Progressive Taxation Is Alive and Well in The U.S. of A.


Will Wilkinson, in the course of a good post about Obama’s big lie, writes:

I’d like to thank my colleague [a blogger who goes by D.R.] for helping me see how to make my case stronger. Of the comprehensive American tax system, he writes:

The fact of the matter is that the American tax code as a whole is almost perfectly flat. The bottom 20% of earners make 3% of the income and pay 2% of the taxes; the middle 20% make 11% and pay 10%; and the top 1% make 21% and pay 22%. Steve Forbes couldn’t have drawn it up any better.

I happen to agree with Steve Forbes that a flat tax best reflects our intuitions about proportionality and fairness, so I’m tickled to see that our system is so fair!

The link attached to “almost perfectly flat” leads to this:

The source is a “sister organization” of the union-dominated lobbying organization, Citizens for Tax Justice, which is responsible for a graph that I reproduced in “Elizabeth Warren Is All Wet“:

As I said in “Elizabeth Warren…,” Citizens for Justice

acknowledges (backhandedly) that “the rich” pay their “fair share” of all taxes — federal, State, and local….

[G]iven the source, this [graph] can be taken as a “worst case” depiction of the distribution of the total tax burden. “The rich” are paying their “fair share,” and then some, unless you believe (as leftists seem to believe) that  “the rich” are supposed to take care of everyone else.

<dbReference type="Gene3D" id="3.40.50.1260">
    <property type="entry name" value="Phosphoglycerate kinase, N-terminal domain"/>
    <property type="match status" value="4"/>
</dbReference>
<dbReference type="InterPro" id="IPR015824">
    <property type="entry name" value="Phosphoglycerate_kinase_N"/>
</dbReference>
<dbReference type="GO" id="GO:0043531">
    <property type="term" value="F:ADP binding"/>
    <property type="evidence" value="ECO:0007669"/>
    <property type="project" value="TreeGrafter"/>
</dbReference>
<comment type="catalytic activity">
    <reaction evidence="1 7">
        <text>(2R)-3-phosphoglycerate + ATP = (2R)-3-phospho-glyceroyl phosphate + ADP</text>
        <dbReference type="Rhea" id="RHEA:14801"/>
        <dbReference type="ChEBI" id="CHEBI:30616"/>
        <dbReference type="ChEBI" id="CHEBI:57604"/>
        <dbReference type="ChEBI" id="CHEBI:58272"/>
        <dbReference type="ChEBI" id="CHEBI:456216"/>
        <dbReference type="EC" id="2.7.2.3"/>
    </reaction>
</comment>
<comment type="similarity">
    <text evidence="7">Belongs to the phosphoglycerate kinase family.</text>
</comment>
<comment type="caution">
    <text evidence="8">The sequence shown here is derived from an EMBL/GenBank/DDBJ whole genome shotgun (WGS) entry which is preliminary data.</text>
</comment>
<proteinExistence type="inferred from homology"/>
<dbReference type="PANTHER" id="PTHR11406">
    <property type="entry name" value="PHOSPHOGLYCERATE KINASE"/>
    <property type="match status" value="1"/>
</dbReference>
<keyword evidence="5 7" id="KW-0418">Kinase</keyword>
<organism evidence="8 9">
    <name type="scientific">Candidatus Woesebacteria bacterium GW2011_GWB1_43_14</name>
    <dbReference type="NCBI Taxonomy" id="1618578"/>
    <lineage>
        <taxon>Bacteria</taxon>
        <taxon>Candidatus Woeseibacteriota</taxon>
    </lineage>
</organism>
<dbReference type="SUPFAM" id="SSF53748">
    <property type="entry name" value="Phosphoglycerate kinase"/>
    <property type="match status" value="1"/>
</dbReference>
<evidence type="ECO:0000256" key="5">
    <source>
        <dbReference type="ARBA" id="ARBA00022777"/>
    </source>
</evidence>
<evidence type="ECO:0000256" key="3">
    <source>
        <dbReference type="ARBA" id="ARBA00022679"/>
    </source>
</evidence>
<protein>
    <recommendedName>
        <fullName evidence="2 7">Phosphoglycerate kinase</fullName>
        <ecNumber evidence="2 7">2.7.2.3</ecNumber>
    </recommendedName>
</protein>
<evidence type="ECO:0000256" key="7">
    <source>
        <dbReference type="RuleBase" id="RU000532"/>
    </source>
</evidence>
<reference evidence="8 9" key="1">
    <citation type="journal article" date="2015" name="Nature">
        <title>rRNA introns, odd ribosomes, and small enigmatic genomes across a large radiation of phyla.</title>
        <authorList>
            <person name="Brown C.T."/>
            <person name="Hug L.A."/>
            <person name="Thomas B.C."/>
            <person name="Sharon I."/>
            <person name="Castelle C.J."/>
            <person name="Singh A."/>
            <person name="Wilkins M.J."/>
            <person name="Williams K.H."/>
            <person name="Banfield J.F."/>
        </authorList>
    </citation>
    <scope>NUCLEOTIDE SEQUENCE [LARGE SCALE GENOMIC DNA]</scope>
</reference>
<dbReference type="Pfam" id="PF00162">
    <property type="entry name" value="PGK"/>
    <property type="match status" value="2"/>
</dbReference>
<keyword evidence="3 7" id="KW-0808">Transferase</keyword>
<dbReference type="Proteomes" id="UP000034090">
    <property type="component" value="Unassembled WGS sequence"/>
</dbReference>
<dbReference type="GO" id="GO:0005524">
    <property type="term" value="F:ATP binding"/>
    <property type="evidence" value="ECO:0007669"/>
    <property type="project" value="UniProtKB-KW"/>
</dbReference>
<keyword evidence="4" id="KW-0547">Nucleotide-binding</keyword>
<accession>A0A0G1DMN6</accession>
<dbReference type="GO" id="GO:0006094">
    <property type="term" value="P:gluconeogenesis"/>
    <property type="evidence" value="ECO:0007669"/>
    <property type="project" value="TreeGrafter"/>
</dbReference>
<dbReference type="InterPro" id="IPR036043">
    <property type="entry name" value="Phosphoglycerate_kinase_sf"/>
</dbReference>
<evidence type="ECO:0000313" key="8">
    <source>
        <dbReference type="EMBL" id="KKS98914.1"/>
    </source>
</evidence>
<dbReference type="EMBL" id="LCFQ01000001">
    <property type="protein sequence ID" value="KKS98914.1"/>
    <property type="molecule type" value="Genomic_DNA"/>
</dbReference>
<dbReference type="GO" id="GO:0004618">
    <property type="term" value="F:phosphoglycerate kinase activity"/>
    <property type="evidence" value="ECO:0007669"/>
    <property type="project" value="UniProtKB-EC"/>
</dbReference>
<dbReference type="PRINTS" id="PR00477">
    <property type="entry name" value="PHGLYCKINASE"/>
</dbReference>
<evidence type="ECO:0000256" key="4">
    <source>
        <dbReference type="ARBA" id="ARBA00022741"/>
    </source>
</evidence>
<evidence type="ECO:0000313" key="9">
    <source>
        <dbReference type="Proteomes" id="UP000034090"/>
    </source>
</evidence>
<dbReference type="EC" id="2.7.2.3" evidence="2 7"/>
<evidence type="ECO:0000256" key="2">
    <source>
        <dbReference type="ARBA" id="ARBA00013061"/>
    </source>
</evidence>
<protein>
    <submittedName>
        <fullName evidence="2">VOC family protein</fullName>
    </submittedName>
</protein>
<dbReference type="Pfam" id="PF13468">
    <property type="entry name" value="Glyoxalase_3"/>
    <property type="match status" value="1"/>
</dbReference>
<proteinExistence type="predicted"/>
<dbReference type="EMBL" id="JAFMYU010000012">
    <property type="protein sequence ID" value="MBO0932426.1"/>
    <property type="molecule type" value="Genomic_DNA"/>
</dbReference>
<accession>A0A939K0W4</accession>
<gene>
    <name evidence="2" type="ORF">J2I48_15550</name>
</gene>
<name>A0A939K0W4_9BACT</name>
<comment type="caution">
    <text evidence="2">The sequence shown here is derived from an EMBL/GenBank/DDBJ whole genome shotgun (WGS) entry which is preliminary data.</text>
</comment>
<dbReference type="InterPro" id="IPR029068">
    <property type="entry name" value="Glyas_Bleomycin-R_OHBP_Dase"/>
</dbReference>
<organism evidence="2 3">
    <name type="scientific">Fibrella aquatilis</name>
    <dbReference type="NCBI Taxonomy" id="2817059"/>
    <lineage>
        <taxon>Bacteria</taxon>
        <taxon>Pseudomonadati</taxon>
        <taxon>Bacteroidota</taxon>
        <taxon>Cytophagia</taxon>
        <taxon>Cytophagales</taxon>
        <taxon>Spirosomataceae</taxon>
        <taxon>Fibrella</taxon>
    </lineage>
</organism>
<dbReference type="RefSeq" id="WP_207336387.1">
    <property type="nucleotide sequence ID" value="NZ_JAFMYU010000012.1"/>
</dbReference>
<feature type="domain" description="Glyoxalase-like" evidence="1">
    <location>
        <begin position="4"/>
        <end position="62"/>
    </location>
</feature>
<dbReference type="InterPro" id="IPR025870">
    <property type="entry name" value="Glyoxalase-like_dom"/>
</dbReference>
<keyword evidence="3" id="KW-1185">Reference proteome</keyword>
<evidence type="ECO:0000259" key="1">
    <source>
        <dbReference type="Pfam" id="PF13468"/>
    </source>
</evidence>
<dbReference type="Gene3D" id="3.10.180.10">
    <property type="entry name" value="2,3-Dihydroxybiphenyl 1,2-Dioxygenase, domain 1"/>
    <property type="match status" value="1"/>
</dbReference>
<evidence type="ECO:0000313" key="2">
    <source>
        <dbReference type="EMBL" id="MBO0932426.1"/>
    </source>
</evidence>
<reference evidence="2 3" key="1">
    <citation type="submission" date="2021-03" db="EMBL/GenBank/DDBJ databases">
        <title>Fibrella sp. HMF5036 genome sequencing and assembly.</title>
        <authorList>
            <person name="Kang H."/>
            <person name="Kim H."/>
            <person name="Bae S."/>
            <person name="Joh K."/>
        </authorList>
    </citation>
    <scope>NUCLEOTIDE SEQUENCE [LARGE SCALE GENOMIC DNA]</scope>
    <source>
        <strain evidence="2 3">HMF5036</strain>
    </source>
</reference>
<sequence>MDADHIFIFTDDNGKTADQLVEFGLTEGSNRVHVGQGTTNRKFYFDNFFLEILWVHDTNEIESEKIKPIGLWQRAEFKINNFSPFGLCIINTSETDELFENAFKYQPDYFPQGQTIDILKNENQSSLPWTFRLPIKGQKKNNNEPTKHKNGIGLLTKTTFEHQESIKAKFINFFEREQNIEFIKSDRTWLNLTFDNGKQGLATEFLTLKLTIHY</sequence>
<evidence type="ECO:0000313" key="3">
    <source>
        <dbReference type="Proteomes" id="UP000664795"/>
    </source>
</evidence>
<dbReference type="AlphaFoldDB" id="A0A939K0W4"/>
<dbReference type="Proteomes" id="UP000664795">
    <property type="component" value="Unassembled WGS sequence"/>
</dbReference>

Not surprisingly, the statistics for 2011 yield a graph that looks much like the one just above:

What puzzled me, briefly, is why the Citizens for Tax Justice and Institute for Taxation and Economic Policy split the top quintile into chunks. Then it occurred to me that those left-wing outfits are trying to suppress the fact that taxpayers in the top quintile pay a disproportionate share of all taxes. Thus:

Further, the effective tax rate isn’t quite as flat as the left-wing outfits would like gullible readers to believe. Thus:

If that isn’t the picture of a progressive tax structure, I’ll eat my external hard drive.

The innumerate reader might say something like “Gee willikers, people who make more ought to pay more in taxes.” Think about it for a minute. If someone earning $100,000 pays taxes at the same rate as someone earning $10,000, the person earning $100,000 does pay more in taxes. For example: $100,000 times a tax rate of 15 percent is greater than $10,000 times a tax rate of 15 percent — 10 times greater, to be precise. Raise to 30 percent the tax rate on the person making $100,000 and, voila, his tax bill is 20 times greater than that of the person making $10,000.

A progressive tax structure penalizes success, which inhibits economic growth, which means fewer jobs and lower incomes for the low-income persons who are the supposed beneficiaries of progressive taxation. I say “supposed” because the “house” (high-paid office holders and bureaucrats, all with cushy health insurance and pension plans) takes its very large cut before any of the money extorted from those who earn it trickles down to those who don’t earn it.

Related reading:
Greg Mankiw, “The Progressivity of Taxes and Transfers
Steve Landsburg, “Charting the Tax Plans

Related posts:
A True Flat Tax
Taxing the Rich
More about Taxing the Rich
In Defense of the 1%
The Burden of Government
Economic Growth Since World War II
Economics: A Survey
The Barbarians Within and the State of the Union
Why Are Interest Rates So Low?
Estimating the Rahn Curve: Or, How Government Spending Inhibits Economic Growth
America’s Financial Crisis Is Now

Say’s Law, Government, and Unemployment

“Supply creates its own demand,” or so goes the popular interpretation of Say’s law. (More about that, below.) But if what you have on offer is not in demand by others, you are out of luck.